But now the lesson’s over and the homework begins. We already saw how we can expect the same hardships that Jesus faced, but now I want us to hold in our minds for a few minutes our second miniature Journey Marker, which is this: “Where God leads, His people succeed.” Perhaps not in the way we envision or would expect, but you’d better believe that if God calls us to it, He will bring us through it. If we are willing servants, the work of God will be done.

Mark tells us that “He called the twelve and sent them out two by two.” Right off the bat we see that Jesus’ first step in sending people out in ministry is to first call them to himself.

From the very beginning Jesus wants us as His followers to know that He’s there with us. He’s in this thing. He’s not just barking orders and waiting for compliance. He’s authorizing His followers to act on His behalf, which is why he “gave them authority over unclean spirits.”

And Jesus gives them odd instructions: “Take nothing for your journey except a staff, if you have one. Don’t take any food. Don’t take a knapsack to put food in. Don’t take any money. Take the shoes on your feet and go. Don’t even put on an extra tunic. I want you to go as you are and trust God for your provision.”

That’d be a lot funner to try if Jesus was going with them…but He’s not. Jesus is saying to them, “It’s time, guys. Go in pairs. Support each other. Protect each other. Encourage each other. But don’t pack your bags for this one. I want you to trust me. I want you to trust our Father in Heaven. If I am sending you somewhere, if I am calling you to a work, I will take care of you.”

I can tell you from first-hand experience how true this is. In May of last year I visited Life Journey Church for the first time. It wasn’t to make my mind up about joining the leadership team. I was already committed inwardly. It wasn’t to meet Walt and form an opinion- I’d known him for years and respected and loved him greatly. (Wait a minute- I think he hacked my manuscript and put that in there!)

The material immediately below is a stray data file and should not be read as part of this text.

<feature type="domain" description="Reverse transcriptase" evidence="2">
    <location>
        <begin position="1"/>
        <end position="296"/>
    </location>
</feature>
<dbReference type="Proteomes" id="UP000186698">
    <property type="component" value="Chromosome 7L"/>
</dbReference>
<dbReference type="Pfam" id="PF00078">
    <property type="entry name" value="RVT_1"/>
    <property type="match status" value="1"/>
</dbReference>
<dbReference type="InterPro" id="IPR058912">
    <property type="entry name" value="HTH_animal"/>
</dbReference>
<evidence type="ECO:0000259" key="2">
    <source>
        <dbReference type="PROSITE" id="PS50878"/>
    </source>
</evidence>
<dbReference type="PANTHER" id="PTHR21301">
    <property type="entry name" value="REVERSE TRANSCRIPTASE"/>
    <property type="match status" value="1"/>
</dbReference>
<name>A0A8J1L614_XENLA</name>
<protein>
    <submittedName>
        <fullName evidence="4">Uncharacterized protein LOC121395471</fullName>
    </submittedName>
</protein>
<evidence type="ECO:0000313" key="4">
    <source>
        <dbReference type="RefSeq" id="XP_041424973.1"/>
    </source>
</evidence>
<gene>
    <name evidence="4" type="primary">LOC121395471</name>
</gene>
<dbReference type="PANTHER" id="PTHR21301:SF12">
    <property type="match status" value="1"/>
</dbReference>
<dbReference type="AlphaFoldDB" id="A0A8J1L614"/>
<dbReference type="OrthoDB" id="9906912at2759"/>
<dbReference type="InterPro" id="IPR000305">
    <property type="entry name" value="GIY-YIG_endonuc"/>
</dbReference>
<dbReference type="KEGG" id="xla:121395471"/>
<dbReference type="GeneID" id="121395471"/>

I visited with the mindset that God was going to have to use the trip to change my mind about resigning from a successful position as a student pastor in Indiana to pursue the planting, establishing, and leading of Life Journey Church as one of her elders, along with Walt and whomever else God raises up.

God affirmed my decision, and I went back to Indiana and told my pastor that I was leaving. And when I announced my resignation to the church, I had a guaranteed $200 a month waiting for me. $200 a month for rent, food, gas, bills, clothes. And when Walt pulled the trigger on coming to Crozet and he resigned from his job, he had a guaranteed $0 dollars.

The vision of Life Journey Church was so instilled into Walt that leaving the security of a job was a non-issue. That vision was contagious, as was Walt’s leadership. I remember him telling me, “Richard, if this is where God wants you, the money isn’t an issue.”

And here we are, blessed by God through the generosity of several churches, friends, family, organizations, and yourselves to be able to pour our lives into you.

So as I see Jesus sending His twelve disciples out on this mission, when I see Him telling them, “rely on me- I can meet your needs,” I’m like man…how true is that. He still calls us to trust Him for everything.

He also tells them, “Whenever you enter a house, stay there until you depart from there.” Look guys, be content with where you are. “And if any place will not receive you and they will not listen to you, when you leave, shake off the dust that is on your feet as a testimony against them.”

Jewish resentment towards Gentiles was so great that if a Jew had to walk through Gentile territory, upon leaving they would knock the Gentile dust off of their shoes so as to not “taint” Jewish soil.

Jesus is saying, “You guys are going on my behalf, with my message. Rejection of you is rejection of me. And if they want no part of me, if they don’t want to be my people, treat that place as though they’re not my people.”